Preparatory Drawings as Temporary Icons: An Alternative Solution

In preparation for our patronal feast, at the Monastery of St. Dionysios the Areopagite, we ran into the problem of our unfinished, blank iconostasis. What could be done for the occasion in order to make it more presentable? First, as is common, we thought of speedily acquiring temporary icon reproductions to fill in the empty areas. I cringed at the prospect of random, incongruous and out of scale reproductions glued into place. As most readers would know by now, I’m not particularly fond of icon reproductions, but, giving the constraints, I went along with the plan. However, it so happened that the icon reproduction vendor I contacted for the job was not able to meet the deadline requirements. So an idea came to mind. I proposed to our abbot, Archimandrite Maximos, that – although a challenge – I could get preparatory drawings done on time, within a couple of weeks, and install them as temporary icons for the feast. Through the grace of God it all worked out and the drawings were finished in two weeks and a half, just in time for the feast.

The drawings are sepia and white Conte on toned wrapping paper (due to expediency, but also as a way of not getting bogged down with perfectionism). They focus on the elaboration of form as was commonly practiced in Renaissance workshops. The paper was toned with pigment, the drawing was executed with silver point, ink or chalk, and later heightened with white gouache or chalk. This method renders abundantly rich results within what is ultimately its straightforward formal structure.

 

Lorenzo Costa (1460 – 1535), Head of a Bearded Man Looking Down to the Right, and a Hand , 15th century, brush and gray-brown ink, heightened with white gouache, over metalpoint, on gray-brown prepared paper. The Morgan Library & Museum, IV, 6.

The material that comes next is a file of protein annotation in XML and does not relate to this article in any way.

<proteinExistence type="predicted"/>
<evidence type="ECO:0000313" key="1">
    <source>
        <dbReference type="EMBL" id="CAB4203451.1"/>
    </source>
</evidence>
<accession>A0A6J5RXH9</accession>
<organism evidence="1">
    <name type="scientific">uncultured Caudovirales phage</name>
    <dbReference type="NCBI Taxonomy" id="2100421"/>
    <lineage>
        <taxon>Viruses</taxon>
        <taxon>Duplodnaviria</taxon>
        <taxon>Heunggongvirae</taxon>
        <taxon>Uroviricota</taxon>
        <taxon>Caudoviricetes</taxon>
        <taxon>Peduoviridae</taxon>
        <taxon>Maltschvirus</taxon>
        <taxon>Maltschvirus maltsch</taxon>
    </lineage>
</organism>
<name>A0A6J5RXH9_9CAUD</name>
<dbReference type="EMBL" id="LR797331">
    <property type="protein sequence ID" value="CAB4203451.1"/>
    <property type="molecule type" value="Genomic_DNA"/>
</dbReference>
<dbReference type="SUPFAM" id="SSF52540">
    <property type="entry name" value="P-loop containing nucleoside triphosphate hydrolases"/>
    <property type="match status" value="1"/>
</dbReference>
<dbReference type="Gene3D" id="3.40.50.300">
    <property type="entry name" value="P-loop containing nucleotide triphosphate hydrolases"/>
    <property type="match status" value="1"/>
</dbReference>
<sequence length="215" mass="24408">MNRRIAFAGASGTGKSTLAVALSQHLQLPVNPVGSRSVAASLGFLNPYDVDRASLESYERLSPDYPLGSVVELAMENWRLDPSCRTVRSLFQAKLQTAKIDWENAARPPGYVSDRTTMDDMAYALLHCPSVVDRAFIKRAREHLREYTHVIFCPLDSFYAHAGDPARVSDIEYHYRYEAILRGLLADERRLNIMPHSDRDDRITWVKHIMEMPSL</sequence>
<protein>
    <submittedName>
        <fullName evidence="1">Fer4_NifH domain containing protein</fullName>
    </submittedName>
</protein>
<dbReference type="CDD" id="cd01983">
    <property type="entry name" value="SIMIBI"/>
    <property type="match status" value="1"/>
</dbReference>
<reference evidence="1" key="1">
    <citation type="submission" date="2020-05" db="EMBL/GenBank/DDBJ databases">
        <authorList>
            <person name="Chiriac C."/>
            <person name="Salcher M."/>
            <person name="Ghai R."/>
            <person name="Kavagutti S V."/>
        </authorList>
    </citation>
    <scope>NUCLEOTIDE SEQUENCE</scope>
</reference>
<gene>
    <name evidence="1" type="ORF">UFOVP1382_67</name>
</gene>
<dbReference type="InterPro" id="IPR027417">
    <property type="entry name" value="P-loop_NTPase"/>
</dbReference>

Vittore Carpaccio (c. 1460-66‒c. 1525-6), Studies of female heads (double-sided sheet), Black chalk, pen, wash and white highlighting on blue paper, 23.8 x 18.4 cm © Ashmolean Museum, University of Oxford.

 

Good examples of its mature development can be found in the detailed drawings of A. Durer. And its graphic parallel can be seen in 16th century Italian and German chiaroscuro woodcuts. In icon painting a similar elaboration of the use of light and form in monochrome is to be found in the work of Theophanes the Greek, in particular his frescoes in the Church of the Holy Transfiguration in Novgorod. As these examples show the basic structure of a toned drawing can be stretched out to render very divergent results, from laconic and abstract, to abundantly detailed and almost photographic stylistic renditions.

 

 

Durer, Albrecht, 1471-1528. ‘The ninety-three-year-old man’, 1521. Brush drawing on dark violet primed
paper, heightened with white, 420 x 282 mm. Vienna, Graphische Sammlung Albertina.

 

Bust of bearded man, facing front, looking down, his beard to right, eyes closed; after Parmigianino’s picture, now in the collection of Mrs A C Rayner-Wood. 1781 Chiaroscuro woodcut from four blocks in green and black.

 

Christ Pantocrator by the Greek, 1378. Church of the Transfiguration of the Savior, Veliki Novgorod.

 

It seems to me that this can be turned into an alternative solution to icon reproductions for missions, parishes and monasteries, in need of something temporary until they can afford the realization of a full cycle of hand painted icons. Among other advantages, the preparatory drawings are done in the actual scale and format intended for painted icons. A cheaper and more aesthetically pleasing alternative to stylistically incongruous, out of scale and haphazard reproductions. What follows are photos of the preparatory drawings.

 

 

Preparatory drawings by Fr. Silouan Justiniano, as currently installed on the chapel iconostasis of the Monastery of St. Dionysios the Areopagite. The icons of the 12 feast cycle will be later installed in the empty spaces decorated by flowers for the patronal feast.